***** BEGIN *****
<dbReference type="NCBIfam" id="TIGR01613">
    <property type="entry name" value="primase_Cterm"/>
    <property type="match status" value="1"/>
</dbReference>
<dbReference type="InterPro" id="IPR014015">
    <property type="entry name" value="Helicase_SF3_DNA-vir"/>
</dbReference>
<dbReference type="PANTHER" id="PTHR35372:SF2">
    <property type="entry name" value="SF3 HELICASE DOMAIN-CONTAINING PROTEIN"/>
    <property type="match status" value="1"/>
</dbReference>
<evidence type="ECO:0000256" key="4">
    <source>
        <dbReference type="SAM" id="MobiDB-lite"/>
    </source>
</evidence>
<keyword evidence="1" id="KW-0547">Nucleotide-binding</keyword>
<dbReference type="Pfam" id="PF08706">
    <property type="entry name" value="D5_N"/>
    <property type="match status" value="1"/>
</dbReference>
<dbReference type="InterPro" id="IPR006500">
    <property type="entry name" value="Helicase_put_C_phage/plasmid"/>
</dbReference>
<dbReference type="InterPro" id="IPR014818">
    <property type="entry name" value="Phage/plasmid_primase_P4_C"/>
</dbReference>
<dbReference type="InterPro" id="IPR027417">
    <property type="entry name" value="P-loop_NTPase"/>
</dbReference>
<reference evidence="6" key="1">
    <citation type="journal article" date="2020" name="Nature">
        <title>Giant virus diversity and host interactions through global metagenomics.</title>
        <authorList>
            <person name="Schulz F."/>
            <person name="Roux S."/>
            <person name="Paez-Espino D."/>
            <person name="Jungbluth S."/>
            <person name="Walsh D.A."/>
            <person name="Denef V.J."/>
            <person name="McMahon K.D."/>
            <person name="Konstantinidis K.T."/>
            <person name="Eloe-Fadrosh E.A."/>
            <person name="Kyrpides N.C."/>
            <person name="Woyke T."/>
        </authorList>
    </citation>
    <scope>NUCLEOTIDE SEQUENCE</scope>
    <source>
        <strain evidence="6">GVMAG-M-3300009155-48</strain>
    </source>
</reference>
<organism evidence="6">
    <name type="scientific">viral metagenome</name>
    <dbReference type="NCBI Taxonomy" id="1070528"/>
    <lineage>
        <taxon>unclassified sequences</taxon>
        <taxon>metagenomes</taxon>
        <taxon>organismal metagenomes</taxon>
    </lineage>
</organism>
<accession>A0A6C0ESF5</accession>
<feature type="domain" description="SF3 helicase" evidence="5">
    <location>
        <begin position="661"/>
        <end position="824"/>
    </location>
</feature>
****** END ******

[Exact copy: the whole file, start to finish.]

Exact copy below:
<dbReference type="NCBIfam" id="TIGR01613">
    <property type="entry name" value="primase_Cterm"/>
    <property type="match status" value="1"/>
</dbReference>
<dbReference type="InterPro" id="IPR014015">
    <property type="entry name" value="Helicase_SF3_DNA-vir"/>
</dbReference>
<dbReference type="PANTHER" id="PTHR35372:SF2">
    <property type="entry name" value="SF3 HELICASE DOMAIN-CONTAINING PROTEIN"/>
    <property type="match status" value="1"/>
</dbReference>
<evidence type="ECO:0000256" key="4">
    <source>
        <dbReference type="SAM" id="MobiDB-lite"/>
    </source>
</evidence>
<keyword evidence="1" id="KW-0547">Nucleotide-binding</keyword>
<dbReference type="Pfam" id="PF08706">
    <property type="entry name" value="D5_N"/>
    <property type="match status" value="1"/>
</dbReference>
<dbReference type="InterPro" id="IPR006500">
    <property type="entry name" value="Helicase_put_C_phage/plasmid"/>
</dbReference>
<dbReference type="InterPro" id="IPR014818">
    <property type="entry name" value="Phage/plasmid_primase_P4_C"/>
</dbReference>
<dbReference type="InterPro" id="IPR027417">
    <property type="entry name" value="P-loop_NTPase"/>
</dbReference>
<reference evidence="6" key="1">
    <citation type="journal article" date="2020" name="Nature">
        <title>Giant virus diversity and host interactions through global metagenomics.</title>
        <authorList>
            <person name="Schulz F."/>
            <person name="Roux S."/>
            <person name="Paez-Espino D."/>
            <person name="Jungbluth S."/>
            <person name="Walsh D.A."/>
            <person name="Denef V.J."/>
            <person name="McMahon K.D."/>
            <person name="Konstantinidis K.T."/>
            <person name="Eloe-Fadrosh E.A."/>
            <person name="Kyrpides N.C."/>
            <person name="Woyke T."/>
        </authorList>
    </citation>
    <scope>NUCLEOTIDE SEQUENCE</scope>
    <source>
        <strain evidence="6">GVMAG-M-3300009155-48</strain>
    </source>
</reference>
<organism evidence="6">
    <name type="scientific">viral metagenome</name>
    <dbReference type="NCBI Taxonomy" id="1070528"/>
    <lineage>
        <taxon>unclassified sequences</taxon>
        <taxon>metagenomes</taxon>
        <taxon>organismal metagenomes</taxon>
    </lineage>
</organism>
<accession>A0A6C0ESF5</accession>
<feature type="domain" description="SF3 helicase" evidence="5">
    <location>
        <begin position="661"/>
        <end position="824"/>
    </location>
</feature>